Special Immigrant Juvenile Status
Ever since he was a young boy, Bernie* dreamed of joining his home country’s Air Force; he wanted to serve and be a pilot. The violent and precarious environment he grew up in made that dream impossible, stripping it from him without remorse. Living in omnipresent danger was crippling, and he feared that something would happen to him and his family. Eager to change the trajectory of his life, Bernie made the difficult decision to flee to the United States.
He arrived in the U.S. in 2015 and was immediately taken to a detention center in Texas known as the “hielera” for its abnormally cold temperatures. The military barracks-style, U-shaped room housing 120 detainees left no room for privacy. Luckily, after a few weeks, he was transferred to a center in New Jersey, where he would spend the next three months. The only belonging he was allowed to keep was a picture with his three sisters.
As a 19-year-old in detention, he was confused, sad, and desperate. He often cried at night due to the pain of missing his family—the uncertainty was overwhelming. He felt helpless. Religious groups within the detention center helped him get through his day-to-day and distracted him from his harsh, indefinite reality. Bernie decided to represent himself and, after painfully paying $10,000—an unimaginable sum for his humble background—he was fortunately released. Knowing he alone would not be able to handle the legal challenges ahead, he began looking for counsel. Dedicated attorneys at Esperanza had helped his sister—and he hoped they would help him, too.
Bernie was able to contact Mauro and Jose Luis, who happily took on his case. Actually, Bernie was a “first” for both of them, as they were for him. Bernie was the first client Mauro helped with the legal guardianship petition, notice procedures, and the declaration of due diligence. It was the first case in which Jose Luis (now, one of our managing attorneys) was the attorney of record in state court and the first time Mauro (now, our Paralegal Manager) he put himself as the DOJ representative for a case. They informed Bernie that he was eligible for Special Immigrant Juvenile Status, a form of relief available for minors who were abused, abandoned, or neglected by one or both parents. This was incredible news, and Bernie was elated! He had previously thought that asylum was his only legal route to stay in the country. After overcoming several obstacles, including a judge’s opinion that he was “too old” for this relief, he was granted SIJS and became a Legal Permanent Resident.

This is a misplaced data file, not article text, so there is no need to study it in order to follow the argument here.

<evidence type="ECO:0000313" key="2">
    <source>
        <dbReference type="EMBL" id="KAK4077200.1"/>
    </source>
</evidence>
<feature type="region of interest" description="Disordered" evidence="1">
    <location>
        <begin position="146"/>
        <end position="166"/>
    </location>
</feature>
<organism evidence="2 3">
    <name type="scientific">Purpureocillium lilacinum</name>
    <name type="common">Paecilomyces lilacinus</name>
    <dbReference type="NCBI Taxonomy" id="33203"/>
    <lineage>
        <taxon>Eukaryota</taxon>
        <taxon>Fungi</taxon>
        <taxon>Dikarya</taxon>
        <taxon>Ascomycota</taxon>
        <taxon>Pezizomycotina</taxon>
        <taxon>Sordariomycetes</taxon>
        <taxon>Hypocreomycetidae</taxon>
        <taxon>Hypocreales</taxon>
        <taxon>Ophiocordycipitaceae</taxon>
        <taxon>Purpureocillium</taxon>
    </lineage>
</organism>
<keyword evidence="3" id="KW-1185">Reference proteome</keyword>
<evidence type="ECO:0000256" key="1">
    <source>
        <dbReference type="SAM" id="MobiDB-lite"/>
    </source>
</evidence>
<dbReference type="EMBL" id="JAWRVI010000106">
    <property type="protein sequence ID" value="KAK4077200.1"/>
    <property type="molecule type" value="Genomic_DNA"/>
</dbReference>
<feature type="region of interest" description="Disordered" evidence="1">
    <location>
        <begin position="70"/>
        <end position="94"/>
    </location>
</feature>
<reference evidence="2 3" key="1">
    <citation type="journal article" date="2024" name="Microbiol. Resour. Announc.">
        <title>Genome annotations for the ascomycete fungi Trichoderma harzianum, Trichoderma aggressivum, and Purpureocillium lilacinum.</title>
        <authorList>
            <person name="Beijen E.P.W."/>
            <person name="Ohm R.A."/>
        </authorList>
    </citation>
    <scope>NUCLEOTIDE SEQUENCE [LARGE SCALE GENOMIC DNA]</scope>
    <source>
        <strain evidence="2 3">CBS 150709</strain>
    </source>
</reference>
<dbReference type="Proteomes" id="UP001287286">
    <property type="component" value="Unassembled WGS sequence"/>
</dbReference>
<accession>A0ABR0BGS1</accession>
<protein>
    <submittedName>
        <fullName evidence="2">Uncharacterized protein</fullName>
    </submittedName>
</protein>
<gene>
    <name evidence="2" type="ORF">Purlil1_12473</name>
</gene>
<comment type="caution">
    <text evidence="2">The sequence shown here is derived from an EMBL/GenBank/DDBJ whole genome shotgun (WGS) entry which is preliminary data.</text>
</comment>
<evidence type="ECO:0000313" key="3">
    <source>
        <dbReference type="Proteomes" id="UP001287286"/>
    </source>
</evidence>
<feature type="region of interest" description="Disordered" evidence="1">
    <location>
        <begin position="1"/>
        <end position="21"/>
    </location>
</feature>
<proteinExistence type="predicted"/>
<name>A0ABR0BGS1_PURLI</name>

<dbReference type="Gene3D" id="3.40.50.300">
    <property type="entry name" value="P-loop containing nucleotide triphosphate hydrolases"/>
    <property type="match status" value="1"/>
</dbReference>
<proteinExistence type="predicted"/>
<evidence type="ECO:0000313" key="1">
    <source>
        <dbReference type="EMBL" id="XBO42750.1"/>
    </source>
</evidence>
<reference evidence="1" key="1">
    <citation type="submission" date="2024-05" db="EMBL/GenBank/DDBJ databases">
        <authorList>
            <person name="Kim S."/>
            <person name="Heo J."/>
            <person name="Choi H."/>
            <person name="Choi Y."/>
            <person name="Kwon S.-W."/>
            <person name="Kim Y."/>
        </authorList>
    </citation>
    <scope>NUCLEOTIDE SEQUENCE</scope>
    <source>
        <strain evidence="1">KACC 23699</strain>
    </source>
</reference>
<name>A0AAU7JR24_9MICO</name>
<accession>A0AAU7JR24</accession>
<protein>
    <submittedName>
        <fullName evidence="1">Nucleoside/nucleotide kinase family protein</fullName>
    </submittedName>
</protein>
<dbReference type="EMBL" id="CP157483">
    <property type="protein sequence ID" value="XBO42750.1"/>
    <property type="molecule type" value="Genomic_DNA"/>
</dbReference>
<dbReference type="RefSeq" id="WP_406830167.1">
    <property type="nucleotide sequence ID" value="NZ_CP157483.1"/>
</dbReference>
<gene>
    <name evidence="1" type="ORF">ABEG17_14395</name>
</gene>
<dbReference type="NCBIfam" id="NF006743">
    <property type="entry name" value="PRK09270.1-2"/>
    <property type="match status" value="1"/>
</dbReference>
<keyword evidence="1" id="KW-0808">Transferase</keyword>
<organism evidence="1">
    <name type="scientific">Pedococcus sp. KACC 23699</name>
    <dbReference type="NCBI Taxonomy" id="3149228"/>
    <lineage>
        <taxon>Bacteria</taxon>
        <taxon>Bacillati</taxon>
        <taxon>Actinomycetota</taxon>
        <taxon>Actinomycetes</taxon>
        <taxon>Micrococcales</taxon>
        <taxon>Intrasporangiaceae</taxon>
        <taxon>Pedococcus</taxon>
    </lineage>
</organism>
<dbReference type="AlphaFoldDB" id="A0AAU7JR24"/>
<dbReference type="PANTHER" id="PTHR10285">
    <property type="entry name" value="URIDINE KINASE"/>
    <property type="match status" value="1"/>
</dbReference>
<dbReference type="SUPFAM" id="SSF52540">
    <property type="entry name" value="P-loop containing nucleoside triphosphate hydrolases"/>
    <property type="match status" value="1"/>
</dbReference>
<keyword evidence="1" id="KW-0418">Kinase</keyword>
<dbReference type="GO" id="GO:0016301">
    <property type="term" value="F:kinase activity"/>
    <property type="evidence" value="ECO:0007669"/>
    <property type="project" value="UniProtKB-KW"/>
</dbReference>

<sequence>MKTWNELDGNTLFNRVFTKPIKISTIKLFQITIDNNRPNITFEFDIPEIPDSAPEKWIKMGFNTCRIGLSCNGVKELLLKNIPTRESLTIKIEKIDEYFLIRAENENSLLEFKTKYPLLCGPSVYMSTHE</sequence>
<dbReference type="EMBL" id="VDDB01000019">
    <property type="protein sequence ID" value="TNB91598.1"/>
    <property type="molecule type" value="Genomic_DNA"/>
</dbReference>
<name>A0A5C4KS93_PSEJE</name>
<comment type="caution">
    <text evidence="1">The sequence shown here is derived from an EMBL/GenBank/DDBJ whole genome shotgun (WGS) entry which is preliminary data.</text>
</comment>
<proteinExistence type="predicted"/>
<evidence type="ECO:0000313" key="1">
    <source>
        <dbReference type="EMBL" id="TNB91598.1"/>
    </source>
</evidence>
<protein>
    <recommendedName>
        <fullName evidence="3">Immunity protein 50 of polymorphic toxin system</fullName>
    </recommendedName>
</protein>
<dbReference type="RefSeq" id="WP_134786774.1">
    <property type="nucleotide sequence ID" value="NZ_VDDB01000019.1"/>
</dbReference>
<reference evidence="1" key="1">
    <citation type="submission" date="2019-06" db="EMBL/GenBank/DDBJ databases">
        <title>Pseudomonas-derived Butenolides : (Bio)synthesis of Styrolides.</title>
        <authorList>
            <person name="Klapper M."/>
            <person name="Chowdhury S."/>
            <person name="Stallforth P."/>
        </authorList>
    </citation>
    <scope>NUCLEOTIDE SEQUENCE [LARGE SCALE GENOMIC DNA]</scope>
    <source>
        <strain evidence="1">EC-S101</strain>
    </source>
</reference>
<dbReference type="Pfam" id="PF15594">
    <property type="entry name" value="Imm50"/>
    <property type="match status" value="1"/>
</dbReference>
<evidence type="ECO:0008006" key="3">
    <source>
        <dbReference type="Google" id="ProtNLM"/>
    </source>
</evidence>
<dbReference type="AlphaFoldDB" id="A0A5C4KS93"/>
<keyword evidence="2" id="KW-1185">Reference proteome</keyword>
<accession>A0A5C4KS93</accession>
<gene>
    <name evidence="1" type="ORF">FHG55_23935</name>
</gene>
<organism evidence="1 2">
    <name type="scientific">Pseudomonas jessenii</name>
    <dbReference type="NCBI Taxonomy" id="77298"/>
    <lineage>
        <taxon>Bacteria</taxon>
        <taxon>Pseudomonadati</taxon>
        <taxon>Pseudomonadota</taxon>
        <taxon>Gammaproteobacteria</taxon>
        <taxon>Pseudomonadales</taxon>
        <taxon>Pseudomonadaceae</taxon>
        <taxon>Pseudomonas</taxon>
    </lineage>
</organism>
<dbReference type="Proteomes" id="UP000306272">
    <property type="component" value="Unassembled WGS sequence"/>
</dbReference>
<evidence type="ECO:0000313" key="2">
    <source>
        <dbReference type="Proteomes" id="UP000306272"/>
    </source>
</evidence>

Successfully attaining this relief has completely changed Bernie’s life. It’s as if the “sky was lifted” off of his shoulders. He was recently able to visit his mother, who is still deeply affected by the violence in their home country. Seeing the stark difference in safety and opportunity between the U.S. and his home country made him “truly grateful” and “certain” that he made the right decision. On return to the U.S., Bernie was afraid that he would not be able to enter. He smiled for days when airport security let him through after only a brief set of questions. His new dream is to work on the ports in Los Angeles, eager to learn everything the port has to offer: machinery, ship mechanics, and logistics, to name a few. He views his future with unfaltering positivity, reminding himself—and all of us—that “this is the land of opportunity. If one option does not work, that’s okay, because they are unlimited.”